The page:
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The Black-White Homeownership Gap in New Jersey

September 16th, 2020 by

A recent study by the real-estate firm Redfin has brought attention to the gap in homeownership rates between white and Black households. While homeownership is not necessarily the right choice for everyone, there are reasons to care about it, beyond simply putting a roof over one’s head. Homeownership is one of American households’ primary means of building wealth, because a home is the most valuable asset that most families own, and home values tend to appreciate over time. And the gap between white and Black homeownership rates indicates that this path is not necessarily equally open to everybody.

The homeownership rate for Black households in New Jersey, at 41.0 percent, lags almost 36 percentage points behind the homeownership rate for non-Hispanic white households (76.9 percent). The gap at the national level is nearly as large: 41.4 percent of Black households nationwide own their homes, compared to 72.1 percent of non-Hispanic white households.

Homeownership rates for black and non-hispnanic white households by county

County-level analysis in New Jersey indicates that homeownership rates for Black households tend to be highest — and tend to lag white homeownership rates by the smallest amounts — in places like Hunterdon, Sussex, and Warren counties that have high homeownership rates overall. (See Figure 1.) These places also tend to have small Black populations, however. They also tend to have housing stocks that have few options for renters, meaning that most households that can afford the price of entry — irrespective of race — are going to be homeowners by default. Such places price out more non-white households than white ones, since non-white household incomes tend to be lower (in New Jersey, median household income for white households is $85,423; for Black households, it is $51,309). In these counties, a relatively high Black homeownership rate is not necessarily the good news that it superficially appears, being more a function of a small denominator (few Black households overall) than of a large numerator (large numbers of Black homeowners).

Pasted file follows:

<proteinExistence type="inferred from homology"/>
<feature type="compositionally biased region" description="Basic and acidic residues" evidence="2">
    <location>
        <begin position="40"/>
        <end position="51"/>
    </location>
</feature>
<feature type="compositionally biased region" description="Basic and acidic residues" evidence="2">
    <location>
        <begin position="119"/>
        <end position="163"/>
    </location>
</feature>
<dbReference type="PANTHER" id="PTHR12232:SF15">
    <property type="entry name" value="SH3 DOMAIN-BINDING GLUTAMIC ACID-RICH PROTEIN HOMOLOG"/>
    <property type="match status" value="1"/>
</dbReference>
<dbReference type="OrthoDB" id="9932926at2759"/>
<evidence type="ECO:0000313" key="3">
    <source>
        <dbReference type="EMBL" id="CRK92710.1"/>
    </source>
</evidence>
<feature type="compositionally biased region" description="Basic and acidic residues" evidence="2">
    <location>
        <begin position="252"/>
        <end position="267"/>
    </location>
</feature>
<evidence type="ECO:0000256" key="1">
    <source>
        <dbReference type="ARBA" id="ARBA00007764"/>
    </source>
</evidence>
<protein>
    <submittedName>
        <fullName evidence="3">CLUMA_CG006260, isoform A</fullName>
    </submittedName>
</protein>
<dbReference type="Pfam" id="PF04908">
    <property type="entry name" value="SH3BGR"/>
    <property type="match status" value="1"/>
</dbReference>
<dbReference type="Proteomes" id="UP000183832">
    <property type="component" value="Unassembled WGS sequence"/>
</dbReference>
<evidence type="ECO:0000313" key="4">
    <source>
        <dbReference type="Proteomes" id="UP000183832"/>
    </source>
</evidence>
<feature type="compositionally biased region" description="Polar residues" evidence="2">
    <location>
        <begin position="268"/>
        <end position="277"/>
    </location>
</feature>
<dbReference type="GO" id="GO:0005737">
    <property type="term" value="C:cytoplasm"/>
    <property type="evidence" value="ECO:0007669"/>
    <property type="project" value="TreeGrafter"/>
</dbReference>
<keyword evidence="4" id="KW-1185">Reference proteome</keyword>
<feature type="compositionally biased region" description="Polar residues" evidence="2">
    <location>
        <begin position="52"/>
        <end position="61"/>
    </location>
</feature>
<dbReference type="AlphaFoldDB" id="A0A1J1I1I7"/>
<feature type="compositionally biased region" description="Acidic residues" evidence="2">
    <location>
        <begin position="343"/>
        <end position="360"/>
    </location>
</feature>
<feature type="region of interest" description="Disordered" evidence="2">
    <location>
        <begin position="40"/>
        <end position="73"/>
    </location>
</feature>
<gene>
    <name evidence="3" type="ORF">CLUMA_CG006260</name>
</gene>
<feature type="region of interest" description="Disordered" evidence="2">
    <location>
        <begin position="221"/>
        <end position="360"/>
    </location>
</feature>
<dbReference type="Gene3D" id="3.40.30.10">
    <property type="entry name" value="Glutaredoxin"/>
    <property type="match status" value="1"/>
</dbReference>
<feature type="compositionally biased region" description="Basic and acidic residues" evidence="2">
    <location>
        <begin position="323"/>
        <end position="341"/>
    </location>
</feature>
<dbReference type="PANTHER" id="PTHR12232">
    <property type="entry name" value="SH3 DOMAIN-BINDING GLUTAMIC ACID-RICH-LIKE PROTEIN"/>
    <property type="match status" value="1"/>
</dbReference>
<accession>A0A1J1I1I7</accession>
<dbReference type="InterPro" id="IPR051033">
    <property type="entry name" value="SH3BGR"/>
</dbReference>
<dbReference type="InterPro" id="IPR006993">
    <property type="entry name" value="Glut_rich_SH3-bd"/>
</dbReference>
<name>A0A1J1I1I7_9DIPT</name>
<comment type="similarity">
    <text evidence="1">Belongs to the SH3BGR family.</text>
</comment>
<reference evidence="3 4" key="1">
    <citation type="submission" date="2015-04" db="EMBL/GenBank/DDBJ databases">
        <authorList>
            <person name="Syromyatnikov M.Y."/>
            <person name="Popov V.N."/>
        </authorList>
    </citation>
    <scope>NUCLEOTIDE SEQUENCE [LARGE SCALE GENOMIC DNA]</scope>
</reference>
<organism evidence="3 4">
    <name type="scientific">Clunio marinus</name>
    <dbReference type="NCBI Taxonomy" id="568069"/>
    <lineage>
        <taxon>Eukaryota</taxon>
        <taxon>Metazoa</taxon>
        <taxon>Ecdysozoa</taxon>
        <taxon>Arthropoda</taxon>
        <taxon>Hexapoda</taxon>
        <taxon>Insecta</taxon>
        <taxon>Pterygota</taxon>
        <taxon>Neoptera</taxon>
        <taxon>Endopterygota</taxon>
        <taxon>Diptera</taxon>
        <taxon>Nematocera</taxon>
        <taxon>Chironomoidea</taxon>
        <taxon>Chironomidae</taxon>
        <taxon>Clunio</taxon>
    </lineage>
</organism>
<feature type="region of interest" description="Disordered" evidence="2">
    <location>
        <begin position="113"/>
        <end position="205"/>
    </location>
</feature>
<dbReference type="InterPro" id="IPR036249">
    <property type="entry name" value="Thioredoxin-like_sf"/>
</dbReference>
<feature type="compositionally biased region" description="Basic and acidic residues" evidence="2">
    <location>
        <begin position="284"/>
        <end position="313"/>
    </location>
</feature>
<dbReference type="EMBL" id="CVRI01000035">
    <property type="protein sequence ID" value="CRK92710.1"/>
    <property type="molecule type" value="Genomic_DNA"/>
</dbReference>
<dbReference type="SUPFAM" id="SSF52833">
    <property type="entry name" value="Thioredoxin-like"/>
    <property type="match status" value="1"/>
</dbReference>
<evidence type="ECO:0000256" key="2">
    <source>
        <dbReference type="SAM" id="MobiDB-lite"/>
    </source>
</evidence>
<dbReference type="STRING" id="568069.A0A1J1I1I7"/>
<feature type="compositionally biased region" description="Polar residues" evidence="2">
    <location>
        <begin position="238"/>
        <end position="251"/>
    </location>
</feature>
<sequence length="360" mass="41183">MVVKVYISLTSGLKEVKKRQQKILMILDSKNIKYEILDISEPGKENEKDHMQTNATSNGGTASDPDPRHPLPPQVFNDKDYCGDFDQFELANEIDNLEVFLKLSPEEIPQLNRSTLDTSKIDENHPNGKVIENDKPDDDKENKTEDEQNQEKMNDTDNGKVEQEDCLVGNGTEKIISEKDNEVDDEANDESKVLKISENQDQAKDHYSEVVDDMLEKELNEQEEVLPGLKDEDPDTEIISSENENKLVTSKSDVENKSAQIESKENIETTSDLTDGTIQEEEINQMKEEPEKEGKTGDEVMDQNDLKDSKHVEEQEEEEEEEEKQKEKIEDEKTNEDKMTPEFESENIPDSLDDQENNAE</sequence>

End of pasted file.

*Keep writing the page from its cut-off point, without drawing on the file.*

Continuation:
Results at the municipal level are more informative. Here, the smallest disparities between the Black and non-Hispanic white homeownership rates tend to be found in places with low homeownership overall, the reverse of what was true at the county level. Hudson County was an exception to the broader county pattern, with a relatively small gap between Black and white homeownership rates but with low homeownership rates for all races. But the pattern in Hudson County turns out to be more typical of the municipalities where most of the state’s Black households live, with more diverse housing stocks, more diverse populations, and greater numbers of renters. It is also true that these places with smaller Black/white homeownership disparities and higher Black population percentages tend to have lower home values, hinting at the lingering effects of past discriminatory practices—redlining, restrictive covenants, racial steering by real estate agents, as well as the ongoing phenomenon of exclusionary zoning—cited by the Redfin study as contributing to the homeownership gap. Having been effectively excluded from whole sections of the state, non-wealthy, non-white households end up concentrating in a relatively small number of places with more diverse housing stocks but where values tend to be low. 

The geographic patterns of disparity between white and Black homeownership rates are not an accident; they are the artifact of a history of racial discrimination and segregation that New Jersey needs to confront. Understanding where – and why – the disparities are greatest or lowest can point toward housing strategies that can expand opportunities for everyone, putting New Jersey on a path toward becoming a more equitable and inclusive state. 

See the full analysis here.

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